On Wednesday morning, May 16, 2012 we found ourselves in Mainz, another 2000 year-old city with a 1000 year-old cathedral. Mainz was a little different than the other cities we visited so far. Its cathedral isn’t as tall as Strasbourg’s and isn’t as large as Speyer’s but is still a magnificent structure. But Mainz also had another attraction besides its cathedral: the Gutenberg Museum. As always we separated into color-coded groups once off the ship. Our audio receivers were white and so we found ourselves in the group led by a local businesswoman named Erica.
Erica showed us around the old town pedestrian zone which consisted of two squares filled with gardens and fountains and sculptures and plenty of buildings, both old and new. And the oldest was the chief landmark of the Domplatz, St Martin’s Cathedral, also known as Mainzer Dom.
Construction began on the cathedral in 975 and most of what is visible today was built in the 11th and 12th centuries. But the church was damaged and rebuilt considerably over the centuries so that the final product which began with a Romanesque design also contains a smattering of Gothic along with a tad of Baroque.
Erica pointed out the sights along the main nave and chancels (yes, the church has not one but two chancels) and then led us out an exit door to a side vestibule in order to show us the cloister and its gardens. We heard a loud click as the last one of us entered the vestibule. We were locked out of the church and facing the doors to the cloister which were also locked. Erica immediately grabbed her cell phone and began to berate the church custodian for getting us into this predicament. After several minutes another door opened and we were able to exit the church but we never got to venture into the cloister. I took one picture, though, through the glass door.
We then proceeded to walk around the Cathedral Square (Domplatz) and Church Gardens (Kirschgarten) until we found ourselves in front of the Cathedral again. Erica noticed the church custodian hurrying away across the square and she blasted him again!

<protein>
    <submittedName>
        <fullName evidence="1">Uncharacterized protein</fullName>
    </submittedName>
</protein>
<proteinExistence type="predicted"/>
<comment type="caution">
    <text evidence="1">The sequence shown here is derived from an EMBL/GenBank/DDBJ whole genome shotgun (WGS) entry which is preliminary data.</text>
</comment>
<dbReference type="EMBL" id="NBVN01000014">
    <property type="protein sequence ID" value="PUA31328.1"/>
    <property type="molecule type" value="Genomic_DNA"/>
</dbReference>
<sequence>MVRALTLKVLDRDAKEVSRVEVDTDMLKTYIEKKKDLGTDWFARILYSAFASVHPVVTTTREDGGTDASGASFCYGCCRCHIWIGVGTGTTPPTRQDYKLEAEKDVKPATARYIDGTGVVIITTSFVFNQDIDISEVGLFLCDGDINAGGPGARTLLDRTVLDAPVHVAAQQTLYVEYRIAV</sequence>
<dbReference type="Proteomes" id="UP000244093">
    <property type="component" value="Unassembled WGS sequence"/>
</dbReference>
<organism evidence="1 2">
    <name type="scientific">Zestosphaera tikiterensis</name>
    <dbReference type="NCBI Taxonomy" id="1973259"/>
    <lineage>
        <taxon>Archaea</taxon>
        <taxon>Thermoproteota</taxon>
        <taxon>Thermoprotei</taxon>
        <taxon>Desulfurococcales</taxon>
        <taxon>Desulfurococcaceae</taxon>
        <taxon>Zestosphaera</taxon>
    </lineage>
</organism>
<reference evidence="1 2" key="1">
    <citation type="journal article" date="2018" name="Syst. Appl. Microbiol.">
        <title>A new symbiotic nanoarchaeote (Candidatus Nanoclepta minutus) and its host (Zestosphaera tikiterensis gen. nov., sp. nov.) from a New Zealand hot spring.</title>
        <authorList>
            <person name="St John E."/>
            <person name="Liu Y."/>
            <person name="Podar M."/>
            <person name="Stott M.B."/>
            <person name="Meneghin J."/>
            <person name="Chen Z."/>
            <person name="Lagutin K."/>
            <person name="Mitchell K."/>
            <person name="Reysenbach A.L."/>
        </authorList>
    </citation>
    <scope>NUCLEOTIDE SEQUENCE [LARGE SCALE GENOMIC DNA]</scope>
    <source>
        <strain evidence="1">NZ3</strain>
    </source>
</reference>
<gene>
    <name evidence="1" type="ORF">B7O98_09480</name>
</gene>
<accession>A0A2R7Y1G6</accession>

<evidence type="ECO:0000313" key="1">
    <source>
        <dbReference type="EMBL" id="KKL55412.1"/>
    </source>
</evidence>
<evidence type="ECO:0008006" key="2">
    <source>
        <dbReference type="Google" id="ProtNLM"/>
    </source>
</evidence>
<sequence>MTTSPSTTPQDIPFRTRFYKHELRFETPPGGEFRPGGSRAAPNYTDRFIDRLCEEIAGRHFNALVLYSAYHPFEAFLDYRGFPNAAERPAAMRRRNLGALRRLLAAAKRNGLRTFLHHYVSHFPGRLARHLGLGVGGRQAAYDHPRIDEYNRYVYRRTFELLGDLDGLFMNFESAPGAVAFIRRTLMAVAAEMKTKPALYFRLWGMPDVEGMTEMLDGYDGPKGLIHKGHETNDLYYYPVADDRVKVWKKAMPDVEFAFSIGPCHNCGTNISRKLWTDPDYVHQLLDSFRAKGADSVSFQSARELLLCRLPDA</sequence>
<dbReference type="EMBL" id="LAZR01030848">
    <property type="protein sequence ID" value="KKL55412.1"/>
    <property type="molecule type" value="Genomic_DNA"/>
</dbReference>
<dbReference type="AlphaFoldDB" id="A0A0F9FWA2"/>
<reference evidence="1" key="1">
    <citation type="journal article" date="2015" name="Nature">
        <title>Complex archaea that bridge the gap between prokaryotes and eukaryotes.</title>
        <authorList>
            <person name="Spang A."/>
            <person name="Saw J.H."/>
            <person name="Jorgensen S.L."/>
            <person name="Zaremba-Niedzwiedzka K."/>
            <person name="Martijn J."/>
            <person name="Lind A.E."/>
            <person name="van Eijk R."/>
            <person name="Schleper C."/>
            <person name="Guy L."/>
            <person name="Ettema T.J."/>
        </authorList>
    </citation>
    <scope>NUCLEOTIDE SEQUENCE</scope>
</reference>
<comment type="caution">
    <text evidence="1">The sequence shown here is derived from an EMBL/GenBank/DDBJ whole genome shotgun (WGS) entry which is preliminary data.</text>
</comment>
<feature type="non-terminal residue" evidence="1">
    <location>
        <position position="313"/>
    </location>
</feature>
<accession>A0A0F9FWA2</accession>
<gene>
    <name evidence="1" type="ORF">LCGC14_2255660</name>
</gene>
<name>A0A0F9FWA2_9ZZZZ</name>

Then we came to the most interesting part of the tour, the Gutenberg Museum which was about a block from the cathedral. Johannes Gensfleisch zur Laden zum Gutenberg was born and died in Mainz and his name and sculptures of him are all over the city. Even the old city university was renamed after him. Erica did not tell us, however, that Gutenberg was expelled from Mainz and lived most of his life elsewhere, including Strasbourg where he experimented with and finally completed his movable type printing press. He also went bankrupt after moving back to Mainz and he died a poor and forgotten man. A century after he died he was given credit for his stupendous invention and he then became famous — so famous that Time Magazine named him the most important person to have lived in the last thousand years!
We toured the exhibits which were spread out over several floors. One of the rooms displayed a number of old books including an original Gutenberg Bible. We were not allowed to photograph anything in this and some of the other rooms.
The tour ended with Erica demonstrating the production of a page of a bible from Gutenberg’s movable type machine. She picked one of our Canadian friends (Steve) to be her assistant and she told him off if he got too close or wasn’t fast enough. She also lambasted an Australian friend of ours who she caught nodding in the front row. “Are you sleeping during my lecture?” she asked. (George took no offense and laughed with the rest of us.) But she finished her presentation with a flare and proudly showed us the printed page. She then gave Steve the page as a souvenir for his troubles.
Erica got somewhat flustered when things didn’t go according to plan. But she was very knowledgeable and worked hard for her group. Toward the end of the day I told Dragan, our cruise director, that she was the best so far of the local tour guides with whom Avalon contracted. And at the end of the cruise my final assessment was that she was the best of all!